I wonder what the age group is that have never heard the preceding phrase? I would guess those born after the year 2000 have no idea.
My dear wife doesn’t notice most things in life. Until it comes to my failings. But enough about me.
This post concerns my wife’s amazingly slow reaction times.
Oftentimes when Michele and I are traveling, I’m pretty good at noticing things a little out of the ordinary. You know, stuff like a dead body in the passing lane or an F-16 in a dogfight with the Red Baron in the sky straight ahead or Elvis hitchhiking to Nashville on the side of the road.
I quickly exclaim “Look, honey! To your right at your one o’clock position, it’s Elvis and his guitar with his thumb out!”
We’ll be going 60 or 70 miles an hour but my first alert was broadcast to Michele when Elvis was still a quarter of a mile ahead. Usually she is reading and doesn’t look up until long after Elvis has been passed and is eclipsed in our dust.
A substantial amount of time always elapses after I tell her to look. She begins, oh so casually and slowly, to visually skimming through the car windshield for Elvis. But it’s way too late. “Where is he? I don’t see anything.”
I probably should have stopped and picked him up but I wasn’t heading for Nashville. I am usually too busy being frustrated by Michele’s inability to snap out of her trance and visually locate the object of my referral. For the first 35 years of our marriage, this molasses-slow reaction time was the norm.
For her, the exclamation “Look!” meant she should keep doing her focused thing for 45 seconds and then slowly raise her head to see what I wanted her to see. It drove me nuts.
But the last 3 or 4 years have finally brought a change to this exasperating situation. I’ve learned to not take it personally when she doesn’t respond immediately. There’s nothing that is going to change.
Along the same lines, I’ve asked Michele to back the van in the driveway when she comes home from shopping so I don’t have to walk so far. It just makes it much easier for this getting-along-in-years grandpa to lug the bags in.
Up to a few days ago, she refused because she said she couldn’t back up without hitting something.
Last week when she pulled up from shopping, she went past the driveway and then started backing up. I was immediately proud of my bride. The pride deal lasted for three or four seconds and then my warning alarms kicked in and started buzzing.
I could see she was struggling. The back of the van was cocked at a 45-degree angle to the driveway and the black Corvette in the other lane. The black Corvette looked to be in mortal danger. My first thought was “Oh no! My blog contest will have no attraction. Now no body will want to drive it.”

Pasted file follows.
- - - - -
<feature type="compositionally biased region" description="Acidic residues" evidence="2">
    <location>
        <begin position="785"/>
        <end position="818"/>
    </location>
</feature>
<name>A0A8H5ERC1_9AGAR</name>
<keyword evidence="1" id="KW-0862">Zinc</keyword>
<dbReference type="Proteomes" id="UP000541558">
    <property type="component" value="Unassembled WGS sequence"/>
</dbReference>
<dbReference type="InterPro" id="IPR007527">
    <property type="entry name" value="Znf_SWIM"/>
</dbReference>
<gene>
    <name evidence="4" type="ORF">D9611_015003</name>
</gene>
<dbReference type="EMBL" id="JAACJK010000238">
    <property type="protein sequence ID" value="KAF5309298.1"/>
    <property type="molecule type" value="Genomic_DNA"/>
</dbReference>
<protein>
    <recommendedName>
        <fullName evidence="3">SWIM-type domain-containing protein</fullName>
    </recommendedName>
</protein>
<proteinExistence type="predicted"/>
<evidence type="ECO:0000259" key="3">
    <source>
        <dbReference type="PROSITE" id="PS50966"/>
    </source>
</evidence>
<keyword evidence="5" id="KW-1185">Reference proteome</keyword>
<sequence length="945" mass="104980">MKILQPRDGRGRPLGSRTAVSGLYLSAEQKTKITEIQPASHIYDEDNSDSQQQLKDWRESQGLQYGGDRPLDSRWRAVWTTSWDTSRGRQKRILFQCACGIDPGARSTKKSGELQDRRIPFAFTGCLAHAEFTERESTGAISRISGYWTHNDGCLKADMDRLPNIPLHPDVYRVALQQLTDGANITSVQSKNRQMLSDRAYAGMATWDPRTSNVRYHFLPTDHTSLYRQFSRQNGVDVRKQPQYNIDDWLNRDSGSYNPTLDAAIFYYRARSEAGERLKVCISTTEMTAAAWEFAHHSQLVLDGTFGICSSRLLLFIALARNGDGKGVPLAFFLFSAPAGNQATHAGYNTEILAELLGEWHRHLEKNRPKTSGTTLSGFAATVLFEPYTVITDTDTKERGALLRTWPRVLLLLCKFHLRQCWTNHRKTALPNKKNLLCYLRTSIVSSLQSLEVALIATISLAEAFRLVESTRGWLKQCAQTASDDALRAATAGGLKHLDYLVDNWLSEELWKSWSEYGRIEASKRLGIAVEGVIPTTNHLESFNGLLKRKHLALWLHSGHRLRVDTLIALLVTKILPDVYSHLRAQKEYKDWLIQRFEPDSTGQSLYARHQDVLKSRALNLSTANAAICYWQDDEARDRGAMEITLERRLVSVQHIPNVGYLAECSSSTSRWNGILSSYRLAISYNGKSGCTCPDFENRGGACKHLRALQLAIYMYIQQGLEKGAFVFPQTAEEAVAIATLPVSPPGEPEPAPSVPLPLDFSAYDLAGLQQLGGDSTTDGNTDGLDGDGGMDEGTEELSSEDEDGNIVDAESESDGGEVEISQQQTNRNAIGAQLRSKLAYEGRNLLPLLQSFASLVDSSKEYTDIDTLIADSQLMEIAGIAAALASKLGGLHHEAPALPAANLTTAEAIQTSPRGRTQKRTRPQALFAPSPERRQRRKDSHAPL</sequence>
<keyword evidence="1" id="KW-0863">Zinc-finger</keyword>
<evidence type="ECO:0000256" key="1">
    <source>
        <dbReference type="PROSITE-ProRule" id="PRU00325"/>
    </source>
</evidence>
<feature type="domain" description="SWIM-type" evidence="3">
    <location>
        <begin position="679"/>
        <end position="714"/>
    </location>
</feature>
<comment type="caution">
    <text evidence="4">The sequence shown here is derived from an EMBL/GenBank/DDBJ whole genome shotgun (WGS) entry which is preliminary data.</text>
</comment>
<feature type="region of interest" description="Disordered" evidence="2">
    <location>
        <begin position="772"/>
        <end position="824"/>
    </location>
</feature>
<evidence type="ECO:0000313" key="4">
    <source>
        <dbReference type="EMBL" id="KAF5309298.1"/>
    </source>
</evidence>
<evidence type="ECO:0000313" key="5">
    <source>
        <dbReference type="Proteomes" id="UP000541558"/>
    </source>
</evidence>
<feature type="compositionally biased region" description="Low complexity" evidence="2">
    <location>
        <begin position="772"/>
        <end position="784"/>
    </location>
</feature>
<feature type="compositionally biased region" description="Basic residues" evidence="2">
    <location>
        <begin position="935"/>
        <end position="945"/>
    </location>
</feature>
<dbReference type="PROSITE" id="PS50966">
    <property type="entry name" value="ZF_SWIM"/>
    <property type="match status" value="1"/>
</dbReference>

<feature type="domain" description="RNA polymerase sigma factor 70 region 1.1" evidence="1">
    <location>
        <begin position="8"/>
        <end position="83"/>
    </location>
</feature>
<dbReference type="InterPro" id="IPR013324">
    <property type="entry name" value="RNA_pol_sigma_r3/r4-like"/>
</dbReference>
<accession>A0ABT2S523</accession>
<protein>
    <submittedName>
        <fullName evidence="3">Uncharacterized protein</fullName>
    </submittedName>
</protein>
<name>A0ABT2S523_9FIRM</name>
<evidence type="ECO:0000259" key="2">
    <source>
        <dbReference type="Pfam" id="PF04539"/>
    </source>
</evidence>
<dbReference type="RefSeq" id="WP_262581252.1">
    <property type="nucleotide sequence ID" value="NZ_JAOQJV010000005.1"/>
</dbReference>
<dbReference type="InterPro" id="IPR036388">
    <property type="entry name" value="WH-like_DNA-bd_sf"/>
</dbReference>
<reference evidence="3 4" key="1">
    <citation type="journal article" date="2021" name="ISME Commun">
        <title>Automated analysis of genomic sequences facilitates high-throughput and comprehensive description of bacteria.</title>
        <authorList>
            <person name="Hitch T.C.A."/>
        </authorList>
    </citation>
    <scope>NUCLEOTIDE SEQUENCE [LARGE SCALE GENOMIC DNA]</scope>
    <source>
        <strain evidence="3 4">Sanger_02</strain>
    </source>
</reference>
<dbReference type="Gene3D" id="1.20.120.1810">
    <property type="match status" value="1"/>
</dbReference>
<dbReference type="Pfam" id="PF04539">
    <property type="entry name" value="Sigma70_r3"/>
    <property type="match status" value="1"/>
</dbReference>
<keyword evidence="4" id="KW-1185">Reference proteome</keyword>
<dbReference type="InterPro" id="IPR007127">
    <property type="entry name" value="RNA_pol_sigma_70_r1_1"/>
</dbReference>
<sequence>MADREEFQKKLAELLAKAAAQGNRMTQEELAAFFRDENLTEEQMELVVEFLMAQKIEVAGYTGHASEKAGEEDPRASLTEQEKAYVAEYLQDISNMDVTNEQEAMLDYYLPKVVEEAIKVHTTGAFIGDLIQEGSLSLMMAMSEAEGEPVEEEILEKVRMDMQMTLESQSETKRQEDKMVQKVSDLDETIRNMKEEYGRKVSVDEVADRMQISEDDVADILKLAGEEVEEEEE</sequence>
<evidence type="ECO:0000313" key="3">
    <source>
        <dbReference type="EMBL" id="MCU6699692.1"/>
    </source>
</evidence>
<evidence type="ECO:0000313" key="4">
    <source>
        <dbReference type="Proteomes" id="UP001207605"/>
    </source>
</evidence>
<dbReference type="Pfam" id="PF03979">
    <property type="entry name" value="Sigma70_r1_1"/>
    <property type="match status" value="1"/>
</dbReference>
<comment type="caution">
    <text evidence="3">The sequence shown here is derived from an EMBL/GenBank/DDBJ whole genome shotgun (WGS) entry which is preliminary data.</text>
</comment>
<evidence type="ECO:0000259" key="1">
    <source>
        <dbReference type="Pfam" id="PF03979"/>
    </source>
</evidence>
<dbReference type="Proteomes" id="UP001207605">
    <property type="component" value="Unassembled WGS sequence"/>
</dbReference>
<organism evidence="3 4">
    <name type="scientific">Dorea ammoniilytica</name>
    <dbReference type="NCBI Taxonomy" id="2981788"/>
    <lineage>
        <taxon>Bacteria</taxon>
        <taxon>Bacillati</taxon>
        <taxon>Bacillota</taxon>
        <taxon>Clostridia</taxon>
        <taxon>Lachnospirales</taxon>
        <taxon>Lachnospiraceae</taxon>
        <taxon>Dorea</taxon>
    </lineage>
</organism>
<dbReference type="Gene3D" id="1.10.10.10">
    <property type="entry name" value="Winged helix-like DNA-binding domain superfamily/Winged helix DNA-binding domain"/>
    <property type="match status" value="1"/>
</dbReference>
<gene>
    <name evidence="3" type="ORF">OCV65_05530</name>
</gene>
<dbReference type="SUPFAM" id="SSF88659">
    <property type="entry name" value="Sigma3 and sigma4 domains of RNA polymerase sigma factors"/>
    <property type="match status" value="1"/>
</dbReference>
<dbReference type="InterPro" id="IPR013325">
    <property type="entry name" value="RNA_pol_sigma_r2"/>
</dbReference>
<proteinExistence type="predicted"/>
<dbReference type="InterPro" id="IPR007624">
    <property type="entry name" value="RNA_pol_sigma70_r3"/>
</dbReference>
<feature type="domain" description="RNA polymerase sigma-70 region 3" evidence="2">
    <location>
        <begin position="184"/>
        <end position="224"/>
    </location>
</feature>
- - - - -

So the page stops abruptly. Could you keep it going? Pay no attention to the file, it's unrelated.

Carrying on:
I was incredulous. To get the Honda in that messed-up-of-a-position that quickly would require Helen Keller behind the wheel. Blindfolded. With her service dog pinned under the rear tires.
I watched her (Michele, not Helen) stop in the nick of time, pull up and try it again. And again. And again. I went from being sick about the approaching Tee-bone to becoming entertained by her very interesting and unorthodox back and forth docking attempts.
You see, I was raised driving rigs. I can drive backwards watching a rear-view mirror with my arm out the window at 40 or 50 mph far easier than Mitch can drive forward doing 20 mph with a driver’s ed instructor sitting beside her with his hand on the wheel.
For some sadistic reason, it cracks me up that she has this type of struggle. When she came in the house after finally getting the van planted, she made some kind of excuse that her spacial orientation perception was not as advanced as mine.
So these observation are made for a special reason. Normally Michele notices very little. But last night that all changed. As we walked through the living room, Michele stopped and pointed out an anomaly in the window. “Did a bird do that?” she asked.
At first I couldn’t see anything but then quickly focused in on her observation. It took me far less time than it does her to zero in.
There was an image of a bird stamped in the glass. You see, we often have birds smack into the windows of our home. Sometimes they die. Sometimes they have a crash landing, recuperate and fly away in a dazed stupor in search of another window or a beak repair kit.
The picture above shows the window Michele pointed out. My guess is that the bird had on a heavy dose of suntan oil because he (or she, I can’t tell from the impression on the window) left a visible imprint on the glass.
Birds must, at least this one, fly forward with approximately the same skill level as Michele driving backward.
This Saturday (if you’ve followed my instructions listed in the blog menu) you could win $500 and/or a week with my Corvette in your driveway and the keys in your pocket! Good luck!!!